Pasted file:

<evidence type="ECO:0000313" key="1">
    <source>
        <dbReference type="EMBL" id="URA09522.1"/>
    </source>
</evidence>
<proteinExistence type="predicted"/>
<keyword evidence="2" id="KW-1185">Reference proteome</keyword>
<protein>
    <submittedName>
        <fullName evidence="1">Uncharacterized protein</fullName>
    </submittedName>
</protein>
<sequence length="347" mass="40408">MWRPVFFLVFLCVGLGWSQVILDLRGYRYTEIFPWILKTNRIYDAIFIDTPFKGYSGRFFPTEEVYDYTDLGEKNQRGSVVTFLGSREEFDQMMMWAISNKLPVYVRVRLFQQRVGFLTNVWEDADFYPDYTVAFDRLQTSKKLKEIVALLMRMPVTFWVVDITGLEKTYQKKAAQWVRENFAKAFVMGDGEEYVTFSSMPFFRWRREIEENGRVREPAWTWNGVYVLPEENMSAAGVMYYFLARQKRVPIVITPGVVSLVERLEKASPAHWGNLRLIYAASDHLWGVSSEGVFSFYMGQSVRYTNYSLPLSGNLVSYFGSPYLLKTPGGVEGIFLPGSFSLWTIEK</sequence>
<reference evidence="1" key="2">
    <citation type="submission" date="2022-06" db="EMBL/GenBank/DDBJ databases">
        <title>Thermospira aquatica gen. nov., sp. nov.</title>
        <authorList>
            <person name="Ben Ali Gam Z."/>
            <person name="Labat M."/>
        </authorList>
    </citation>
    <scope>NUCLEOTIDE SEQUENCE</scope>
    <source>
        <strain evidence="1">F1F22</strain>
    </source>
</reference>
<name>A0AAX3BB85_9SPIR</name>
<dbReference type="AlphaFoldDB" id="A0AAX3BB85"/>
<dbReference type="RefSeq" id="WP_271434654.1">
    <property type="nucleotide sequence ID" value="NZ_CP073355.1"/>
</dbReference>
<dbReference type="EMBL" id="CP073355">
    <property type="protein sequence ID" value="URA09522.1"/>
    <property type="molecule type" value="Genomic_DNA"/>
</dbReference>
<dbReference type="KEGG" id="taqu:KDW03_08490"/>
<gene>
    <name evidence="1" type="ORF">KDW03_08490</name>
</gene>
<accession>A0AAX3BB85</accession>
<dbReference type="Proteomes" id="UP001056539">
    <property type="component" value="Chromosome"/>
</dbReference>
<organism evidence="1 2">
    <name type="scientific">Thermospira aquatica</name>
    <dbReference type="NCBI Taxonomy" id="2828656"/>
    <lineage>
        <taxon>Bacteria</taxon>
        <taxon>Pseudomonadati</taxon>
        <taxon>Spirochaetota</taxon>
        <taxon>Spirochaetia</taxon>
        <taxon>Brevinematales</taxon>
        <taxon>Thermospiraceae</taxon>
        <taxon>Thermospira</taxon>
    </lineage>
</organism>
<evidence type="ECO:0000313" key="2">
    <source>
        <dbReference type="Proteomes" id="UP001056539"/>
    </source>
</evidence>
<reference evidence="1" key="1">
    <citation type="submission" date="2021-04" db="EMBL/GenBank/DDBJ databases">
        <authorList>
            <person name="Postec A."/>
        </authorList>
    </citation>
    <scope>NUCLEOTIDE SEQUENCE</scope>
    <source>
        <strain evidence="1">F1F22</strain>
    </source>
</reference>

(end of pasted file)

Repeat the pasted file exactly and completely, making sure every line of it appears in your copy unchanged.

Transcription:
<evidence type="ECO:0000313" key="1">
    <source>
        <dbReference type="EMBL" id="URA09522.1"/>
    </source>
</evidence>
<proteinExistence type="predicted"/>
<keyword evidence="2" id="KW-1185">Reference proteome</keyword>
<protein>
    <submittedName>
        <fullName evidence="1">Uncharacterized protein</fullName>
    </submittedName>
</protein>
<sequence length="347" mass="40408">MWRPVFFLVFLCVGLGWSQVILDLRGYRYTEIFPWILKTNRIYDAIFIDTPFKGYSGRFFPTEEVYDYTDLGEKNQRGSVVTFLGSREEFDQMMMWAISNKLPVYVRVRLFQQRVGFLTNVWEDADFYPDYTVAFDRLQTSKKLKEIVALLMRMPVTFWVVDITGLEKTYQKKAAQWVRENFAKAFVMGDGEEYVTFSSMPFFRWRREIEENGRVREPAWTWNGVYVLPEENMSAAGVMYYFLARQKRVPIVITPGVVSLVERLEKASPAHWGNLRLIYAASDHLWGVSSEGVFSFYMGQSVRYTNYSLPLSGNLVSYFGSPYLLKTPGGVEGIFLPGSFSLWTIEK</sequence>
<reference evidence="1" key="2">
    <citation type="submission" date="2022-06" db="EMBL/GenBank/DDBJ databases">
        <title>Thermospira aquatica gen. nov., sp. nov.</title>
        <authorList>
            <person name="Ben Ali Gam Z."/>
            <person name="Labat M."/>
        </authorList>
    </citation>
    <scope>NUCLEOTIDE SEQUENCE</scope>
    <source>
        <strain evidence="1">F1F22</strain>
    </source>
</reference>
<name>A0AAX3BB85_9SPIR</name>
<dbReference type="AlphaFoldDB" id="A0AAX3BB85"/>
<dbReference type="RefSeq" id="WP_271434654.1">
    <property type="nucleotide sequence ID" value="NZ_CP073355.1"/>
</dbReference>
<dbReference type="EMBL" id="CP073355">
    <property type="protein sequence ID" value="URA09522.1"/>
    <property type="molecule type" value="Genomic_DNA"/>
</dbReference>
<dbReference type="KEGG" id="taqu:KDW03_08490"/>
<gene>
    <name evidence="1" type="ORF">KDW03_08490</name>
</gene>
<accession>A0AAX3BB85</accession>
<dbReference type="Proteomes" id="UP001056539">
    <property type="component" value="Chromosome"/>
</dbReference>
<organism evidence="1 2">
    <name type="scientific">Thermospira aquatica</name>
    <dbReference type="NCBI Taxonomy" id="2828656"/>
    <lineage>
        <taxon>Bacteria</taxon>
        <taxon>Pseudomonadati</taxon>
        <taxon>Spirochaetota</taxon>
        <taxon>Spirochaetia</taxon>
        <taxon>Brevinematales</taxon>
        <taxon>Thermospiraceae</taxon>
        <taxon>Thermospira</taxon>
    </lineage>
</organism>
<evidence type="ECO:0000313" key="2">
    <source>
        <dbReference type="Proteomes" id="UP001056539"/>
    </source>
</evidence>
<reference evidence="1" key="1">
    <citation type="submission" date="2021-04" db="EMBL/GenBank/DDBJ databases">
        <authorList>
            <person name="Postec A."/>
        </authorList>
    </citation>
    <scope>NUCLEOTIDE SEQUENCE</scope>
    <source>
        <strain evidence="1">F1F22</strain>
    </source>
</reference>